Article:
What are the privacy concerns when using satellite imagery to solve crimes? 

Mockup Of Surveillance Software. Credit: Gorodenkoff / Shutterstock.com

Once the sole domain of meteorologists and geographers, satellite imagery has become an increasingly useful tool for criminal investigations. Law enforcement agencies across the globe have taken advantage of the high-resolution images offered by satellite technology and are using greater quantities of such images than ever before to aid with investigations. 

In criminal cases where evidence might be limited or challenging to obtain, satellite images can offer additional insight, helping to track movements, identify unusual activities in specific areas, or provide broader context to investigations. 

For example, the United States National Reconnaissance Office (NRO) collects imagery from its own satellites but also acquires products from commercial vendors for use by the intelligence community, the military, and other agencies. 

According to CBS News, the astonishing quality and resolution of current satellite photos could potentially fulfill 90% of US military intelligence needs. 

Commercial satellite photographs are almost as good as those from military espionage satellites. Some companies provide satellite imagery with resolutions as high as 30 centimeters per pixel, allowing the identification of objects as small as 30 centimeters.   

However, the use of commercial satellites for criminal investigations has raised questions about the ethical and legal implications of this technology.  

The role of satellite surveillance in modern criminal investigations  

Satellite imagery has proven its value in law enforcement, from cold cases to tracking criminal activities.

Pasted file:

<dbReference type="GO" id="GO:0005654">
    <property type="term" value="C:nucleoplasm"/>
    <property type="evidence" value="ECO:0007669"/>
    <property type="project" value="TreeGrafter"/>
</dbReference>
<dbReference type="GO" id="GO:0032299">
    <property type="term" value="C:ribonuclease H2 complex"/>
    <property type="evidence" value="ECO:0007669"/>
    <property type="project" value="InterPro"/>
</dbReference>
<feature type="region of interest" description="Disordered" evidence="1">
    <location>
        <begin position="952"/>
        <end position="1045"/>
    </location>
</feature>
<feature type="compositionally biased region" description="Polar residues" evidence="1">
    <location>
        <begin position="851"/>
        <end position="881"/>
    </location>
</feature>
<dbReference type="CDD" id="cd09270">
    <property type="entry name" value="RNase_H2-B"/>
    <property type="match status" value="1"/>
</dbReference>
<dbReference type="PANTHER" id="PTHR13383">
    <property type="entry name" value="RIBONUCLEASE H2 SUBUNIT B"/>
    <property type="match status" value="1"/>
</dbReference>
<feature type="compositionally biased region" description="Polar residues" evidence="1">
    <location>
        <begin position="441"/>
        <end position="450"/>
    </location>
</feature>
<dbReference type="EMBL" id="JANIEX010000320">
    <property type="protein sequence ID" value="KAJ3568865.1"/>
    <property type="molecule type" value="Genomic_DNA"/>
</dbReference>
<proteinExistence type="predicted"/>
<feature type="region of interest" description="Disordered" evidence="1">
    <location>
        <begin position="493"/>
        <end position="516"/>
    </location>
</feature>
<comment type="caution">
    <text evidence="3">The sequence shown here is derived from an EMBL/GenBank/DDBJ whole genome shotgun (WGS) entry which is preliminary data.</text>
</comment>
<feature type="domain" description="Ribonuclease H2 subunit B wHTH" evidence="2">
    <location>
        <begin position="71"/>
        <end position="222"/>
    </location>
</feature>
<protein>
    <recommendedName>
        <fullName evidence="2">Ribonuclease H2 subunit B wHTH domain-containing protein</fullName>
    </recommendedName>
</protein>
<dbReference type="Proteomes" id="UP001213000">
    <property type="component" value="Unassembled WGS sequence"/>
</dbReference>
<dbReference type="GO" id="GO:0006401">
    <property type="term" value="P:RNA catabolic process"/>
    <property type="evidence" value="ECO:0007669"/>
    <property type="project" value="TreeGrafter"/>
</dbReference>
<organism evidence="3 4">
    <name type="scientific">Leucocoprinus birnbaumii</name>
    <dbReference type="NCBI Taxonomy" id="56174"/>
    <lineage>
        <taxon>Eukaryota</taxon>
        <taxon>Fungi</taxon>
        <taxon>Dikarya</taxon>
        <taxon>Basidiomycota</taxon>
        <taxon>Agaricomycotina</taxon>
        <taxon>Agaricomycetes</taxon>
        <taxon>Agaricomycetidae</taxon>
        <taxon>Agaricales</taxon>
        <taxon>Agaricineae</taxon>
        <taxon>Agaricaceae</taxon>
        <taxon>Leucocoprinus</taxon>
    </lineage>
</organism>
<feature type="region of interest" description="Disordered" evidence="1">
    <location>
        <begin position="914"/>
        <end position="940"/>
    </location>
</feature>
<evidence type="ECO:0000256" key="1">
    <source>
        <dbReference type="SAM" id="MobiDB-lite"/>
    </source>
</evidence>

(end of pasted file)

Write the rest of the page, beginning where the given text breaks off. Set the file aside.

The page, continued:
In June 2013, police officers in Grants Pass, Oregon, acted on a tip that Curtis W. Croft was illegally growing marijuana in his backyard. Police verified the claim using Google Earth, where a four-month-old satellite image revealed organized rows of plants on Croft’s property. The police executed a raid and confiscated 94 plants.  

Another interesting example was the mysterious disappearance of William Moldt, who was reported missing on November 7, 1997, in Florida, US, after failing to return home following a night out.  

While the case was cold for more than two decades, a breakthrough came on August 28, 2019, when a former area resident spotted a car submerged in a lake on Google Maps, prompting local authorities to investigate. The retrieved car contained skeletal remains later identified as belonging to Moldt. 

The democratization of satellite imagery, enabled by advanced multi-modal sensors, ensures that every corner of the Earth is under constant surveillance. According to the satellite tracking website Orbiting Now, as of May 4, 2023, there are approximately 7,702 active satellites in various Earth orbits, 1,030 of which are for Earth observation. 

Private sectors have capitalized on this prevalent technology, allowing customers to obtain specific data for an affordable price, starting from $20 for a single existing image and $175 for a single new image. 

For example, disclosure requests submitted to the Japanese National Police Agency (NPA) showed that it had been utilizing commercial satellite imagery in criminal investigations since 2001, with 179 purchases made between 2016 to 2020, costing about 110 million yen ($781,000). 

The global satellite imaging market size was valued at $3.27 billion in 2022 and is projected to reach $14.18 billion by 2030.  

The remains of William Moldt were found thanks to satellite imagery provided in Google Maps. Credit: Google Maps